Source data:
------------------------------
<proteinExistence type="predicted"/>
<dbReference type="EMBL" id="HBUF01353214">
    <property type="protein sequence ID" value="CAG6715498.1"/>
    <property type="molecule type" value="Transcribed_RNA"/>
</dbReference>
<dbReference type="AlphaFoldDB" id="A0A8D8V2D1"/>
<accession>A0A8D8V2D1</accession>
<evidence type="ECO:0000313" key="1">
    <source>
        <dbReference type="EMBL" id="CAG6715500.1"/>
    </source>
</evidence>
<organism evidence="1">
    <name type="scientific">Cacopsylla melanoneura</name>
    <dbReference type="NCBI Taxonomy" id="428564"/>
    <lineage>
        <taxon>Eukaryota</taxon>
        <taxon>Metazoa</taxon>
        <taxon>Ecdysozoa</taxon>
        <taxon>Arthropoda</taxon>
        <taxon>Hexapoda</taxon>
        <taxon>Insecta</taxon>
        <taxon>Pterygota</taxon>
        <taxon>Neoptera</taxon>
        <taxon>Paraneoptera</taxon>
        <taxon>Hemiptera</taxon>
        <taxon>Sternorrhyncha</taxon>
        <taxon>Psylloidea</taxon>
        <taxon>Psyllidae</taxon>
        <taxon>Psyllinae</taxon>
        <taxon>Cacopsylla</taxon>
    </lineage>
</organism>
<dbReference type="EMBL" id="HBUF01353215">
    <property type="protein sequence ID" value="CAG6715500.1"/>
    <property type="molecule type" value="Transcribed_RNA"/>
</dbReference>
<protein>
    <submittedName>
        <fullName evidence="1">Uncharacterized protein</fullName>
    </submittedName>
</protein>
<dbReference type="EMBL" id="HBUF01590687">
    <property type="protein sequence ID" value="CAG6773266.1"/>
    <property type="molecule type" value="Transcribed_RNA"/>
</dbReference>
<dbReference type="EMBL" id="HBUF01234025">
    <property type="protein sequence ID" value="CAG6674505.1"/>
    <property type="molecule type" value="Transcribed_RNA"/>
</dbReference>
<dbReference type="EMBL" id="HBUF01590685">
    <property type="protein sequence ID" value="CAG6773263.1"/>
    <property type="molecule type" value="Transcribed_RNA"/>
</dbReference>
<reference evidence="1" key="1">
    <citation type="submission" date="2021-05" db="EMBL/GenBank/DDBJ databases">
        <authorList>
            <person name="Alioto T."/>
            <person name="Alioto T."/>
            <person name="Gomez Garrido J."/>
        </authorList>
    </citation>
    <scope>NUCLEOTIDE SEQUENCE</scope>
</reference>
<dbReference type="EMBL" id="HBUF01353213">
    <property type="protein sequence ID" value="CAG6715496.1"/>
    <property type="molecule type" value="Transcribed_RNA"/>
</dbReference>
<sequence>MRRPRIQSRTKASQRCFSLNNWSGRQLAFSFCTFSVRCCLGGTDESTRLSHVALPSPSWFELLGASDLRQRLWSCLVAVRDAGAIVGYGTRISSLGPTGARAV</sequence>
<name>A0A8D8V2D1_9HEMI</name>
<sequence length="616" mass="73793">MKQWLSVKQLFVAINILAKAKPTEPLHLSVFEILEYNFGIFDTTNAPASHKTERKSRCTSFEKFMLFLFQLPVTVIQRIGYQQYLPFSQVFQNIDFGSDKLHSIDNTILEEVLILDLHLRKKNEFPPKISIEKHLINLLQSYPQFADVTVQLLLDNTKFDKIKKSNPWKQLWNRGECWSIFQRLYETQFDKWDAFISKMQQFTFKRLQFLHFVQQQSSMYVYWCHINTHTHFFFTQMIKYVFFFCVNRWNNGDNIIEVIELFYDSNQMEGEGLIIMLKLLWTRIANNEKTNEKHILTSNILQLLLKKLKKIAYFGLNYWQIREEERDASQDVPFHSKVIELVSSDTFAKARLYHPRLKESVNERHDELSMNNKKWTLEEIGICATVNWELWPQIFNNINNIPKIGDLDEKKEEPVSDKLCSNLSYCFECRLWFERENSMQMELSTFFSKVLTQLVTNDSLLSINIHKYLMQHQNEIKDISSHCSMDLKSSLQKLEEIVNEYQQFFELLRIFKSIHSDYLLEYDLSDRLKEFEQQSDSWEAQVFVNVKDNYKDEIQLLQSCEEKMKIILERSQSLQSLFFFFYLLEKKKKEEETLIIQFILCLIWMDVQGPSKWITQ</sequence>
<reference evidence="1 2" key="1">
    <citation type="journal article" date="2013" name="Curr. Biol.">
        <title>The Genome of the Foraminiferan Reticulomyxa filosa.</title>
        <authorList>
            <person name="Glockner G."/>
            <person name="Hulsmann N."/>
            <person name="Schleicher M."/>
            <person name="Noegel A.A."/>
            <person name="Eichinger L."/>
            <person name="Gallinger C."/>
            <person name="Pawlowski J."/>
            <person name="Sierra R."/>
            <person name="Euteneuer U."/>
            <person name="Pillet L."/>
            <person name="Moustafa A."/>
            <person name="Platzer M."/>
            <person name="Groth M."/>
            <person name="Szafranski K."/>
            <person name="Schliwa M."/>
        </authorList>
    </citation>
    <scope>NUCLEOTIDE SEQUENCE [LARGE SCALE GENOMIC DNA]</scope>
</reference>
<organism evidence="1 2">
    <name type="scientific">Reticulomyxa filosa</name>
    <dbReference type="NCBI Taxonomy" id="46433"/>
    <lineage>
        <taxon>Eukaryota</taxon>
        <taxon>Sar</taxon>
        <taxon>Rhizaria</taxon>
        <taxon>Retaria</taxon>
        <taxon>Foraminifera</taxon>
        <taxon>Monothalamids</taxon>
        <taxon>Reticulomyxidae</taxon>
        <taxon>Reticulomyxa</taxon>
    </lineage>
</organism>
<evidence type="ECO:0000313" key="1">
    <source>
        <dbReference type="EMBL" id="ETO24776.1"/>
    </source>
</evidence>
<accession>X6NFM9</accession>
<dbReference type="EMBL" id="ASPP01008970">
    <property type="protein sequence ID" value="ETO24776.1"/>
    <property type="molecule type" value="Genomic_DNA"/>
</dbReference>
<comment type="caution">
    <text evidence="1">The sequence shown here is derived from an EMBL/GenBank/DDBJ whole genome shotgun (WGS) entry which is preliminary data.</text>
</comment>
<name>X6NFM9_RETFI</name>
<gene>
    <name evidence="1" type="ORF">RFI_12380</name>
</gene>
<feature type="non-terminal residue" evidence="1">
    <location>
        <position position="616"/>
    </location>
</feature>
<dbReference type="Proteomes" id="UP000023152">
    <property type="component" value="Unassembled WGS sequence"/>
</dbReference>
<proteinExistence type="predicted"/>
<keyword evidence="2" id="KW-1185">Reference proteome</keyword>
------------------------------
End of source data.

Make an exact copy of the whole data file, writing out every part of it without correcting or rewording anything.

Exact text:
<proteinExistence type="predicted"/>
<dbReference type="EMBL" id="HBUF01353214">
    <property type="protein sequence ID" value="CAG6715498.1"/>
    <property type="molecule type" value="Transcribed_RNA"/>
</dbReference>
<dbReference type="AlphaFoldDB" id="A0A8D8V2D1"/>
<accession>A0A8D8V2D1</accession>
<evidence type="ECO:0000313" key="1">
    <source>
        <dbReference type="EMBL" id="CAG6715500.1"/>
    </source>
</evidence>
<organism evidence="1">
    <name type="scientific">Cacopsylla melanoneura</name>
    <dbReference type="NCBI Taxonomy" id="428564"/>
    <lineage>
        <taxon>Eukaryota</taxon>
        <taxon>Metazoa</taxon>
        <taxon>Ecdysozoa</taxon>
        <taxon>Arthropoda</taxon>
        <taxon>Hexapoda</taxon>
        <taxon>Insecta</taxon>
        <taxon>Pterygota</taxon>
        <taxon>Neoptera</taxon>
        <taxon>Paraneoptera</taxon>
        <taxon>Hemiptera</taxon>
        <taxon>Sternorrhyncha</taxon>
        <taxon>Psylloidea</taxon>
        <taxon>Psyllidae</taxon>
        <taxon>Psyllinae</taxon>
        <taxon>Cacopsylla</taxon>
    </lineage>
</organism>
<dbReference type="EMBL" id="HBUF01353215">
    <property type="protein sequence ID" value="CAG6715500.1"/>
    <property type="molecule type" value="Transcribed_RNA"/>
</dbReference>
<protein>
    <submittedName>
        <fullName evidence="1">Uncharacterized protein</fullName>
    </submittedName>
</protein>
<dbReference type="EMBL" id="HBUF01590687">
    <property type="protein sequence ID" value="CAG6773266.1"/>
    <property type="molecule type" value="Transcribed_RNA"/>
</dbReference>
<dbReference type="EMBL" id="HBUF01234025">
    <property type="protein sequence ID" value="CAG6674505.1"/>
    <property type="molecule type" value="Transcribed_RNA"/>
</dbReference>
<dbReference type="EMBL" id="HBUF01590685">
    <property type="protein sequence ID" value="CAG6773263.1"/>
    <property type="molecule type" value="Transcribed_RNA"/>
</dbReference>
<reference evidence="1" key="1">
    <citation type="submission" date="2021-05" db="EMBL/GenBank/DDBJ databases">
        <authorList>
            <person name="Alioto T."/>
            <person name="Alioto T."/>
            <person name="Gomez Garrido J."/>
        </authorList>
    </citation>
    <scope>NUCLEOTIDE SEQUENCE</scope>
</reference>
<dbReference type="EMBL" id="HBUF01353213">
    <property type="protein sequence ID" value="CAG6715496.1"/>
    <property type="molecule type" value="Transcribed_RNA"/>
</dbReference>
<sequence>MRRPRIQSRTKASQRCFSLNNWSGRQLAFSFCTFSVRCCLGGTDESTRLSHVALPSPSWFELLGASDLRQRLWSCLVAVRDAGAIVGYGTRISSLGPTGARAV</sequence>
<name>A0A8D8V2D1_9HEMI</name>
<sequence length="616" mass="73793">MKQWLSVKQLFVAINILAKAKPTEPLHLSVFEILEYNFGIFDTTNAPASHKTERKSRCTSFEKFMLFLFQLPVTVIQRIGYQQYLPFSQVFQNIDFGSDKLHSIDNTILEEVLILDLHLRKKNEFPPKISIEKHLINLLQSYPQFADVTVQLLLDNTKFDKIKKSNPWKQLWNRGECWSIFQRLYETQFDKWDAFISKMQQFTFKRLQFLHFVQQQSSMYVYWCHINTHTHFFFTQMIKYVFFFCVNRWNNGDNIIEVIELFYDSNQMEGEGLIIMLKLLWTRIANNEKTNEKHILTSNILQLLLKKLKKIAYFGLNYWQIREEERDASQDVPFHSKVIELVSSDTFAKARLYHPRLKESVNERHDELSMNNKKWTLEEIGICATVNWELWPQIFNNINNIPKIGDLDEKKEEPVSDKLCSNLSYCFECRLWFERENSMQMELSTFFSKVLTQLVTNDSLLSINIHKYLMQHQNEIKDISSHCSMDLKSSLQKLEEIVNEYQQFFELLRIFKSIHSDYLLEYDLSDRLKEFEQQSDSWEAQVFVNVKDNYKDEIQLLQSCEEKMKIILERSQSLQSLFFFFYLLEKKKKEEETLIIQFILCLIWMDVQGPSKWITQ</sequence>
<reference evidence="1 2" key="1">
    <citation type="journal article" date="2013" name="Curr. Biol.">
        <title>The Genome of the Foraminiferan Reticulomyxa filosa.</title>
        <authorList>
            <person name="Glockner G."/>
            <person name="Hulsmann N."/>
            <person name="Schleicher M."/>
            <person name="Noegel A.A."/>
            <person name="Eichinger L."/>
            <person name="Gallinger C."/>
            <person name="Pawlowski J."/>
            <person name="Sierra R."/>
            <person name="Euteneuer U."/>
            <person name="Pillet L."/>
            <person name="Moustafa A."/>
            <person name="Platzer M."/>
            <person name="Groth M."/>
            <person name="Szafranski K."/>
            <person name="Schliwa M."/>
        </authorList>
    </citation>
    <scope>NUCLEOTIDE SEQUENCE [LARGE SCALE GENOMIC DNA]</scope>
</reference>
<organism evidence="1 2">
    <name type="scientific">Reticulomyxa filosa</name>
    <dbReference type="NCBI Taxonomy" id="46433"/>
    <lineage>
        <taxon>Eukaryota</taxon>
        <taxon>Sar</taxon>
        <taxon>Rhizaria</taxon>
        <taxon>Retaria</taxon>
        <taxon>Foraminifera</taxon>
        <taxon>Monothalamids</taxon>
        <taxon>Reticulomyxidae</taxon>
        <taxon>Reticulomyxa</taxon>
    </lineage>
</organism>
<evidence type="ECO:0000313" key="1">
    <source>
        <dbReference type="EMBL" id="ETO24776.1"/>
    </source>
</evidence>
<accession>X6NFM9</accession>
<dbReference type="EMBL" id="ASPP01008970">
    <property type="protein sequence ID" value="ETO24776.1"/>
    <property type="molecule type" value="Genomic_DNA"/>
</dbReference>
<comment type="caution">
    <text evidence="1">The sequence shown here is derived from an EMBL/GenBank/DDBJ whole genome shotgun (WGS) entry which is preliminary data.</text>
</comment>
<name>X6NFM9_RETFI</name>
<gene>
    <name evidence="1" type="ORF">RFI_12380</name>
</gene>
<feature type="non-terminal residue" evidence="1">
    <location>
        <position position="616"/>
    </location>
</feature>
<dbReference type="Proteomes" id="UP000023152">
    <property type="component" value="Unassembled WGS sequence"/>
</dbReference>
<proteinExistence type="predicted"/>
<keyword evidence="2" id="KW-1185">Reference proteome</keyword>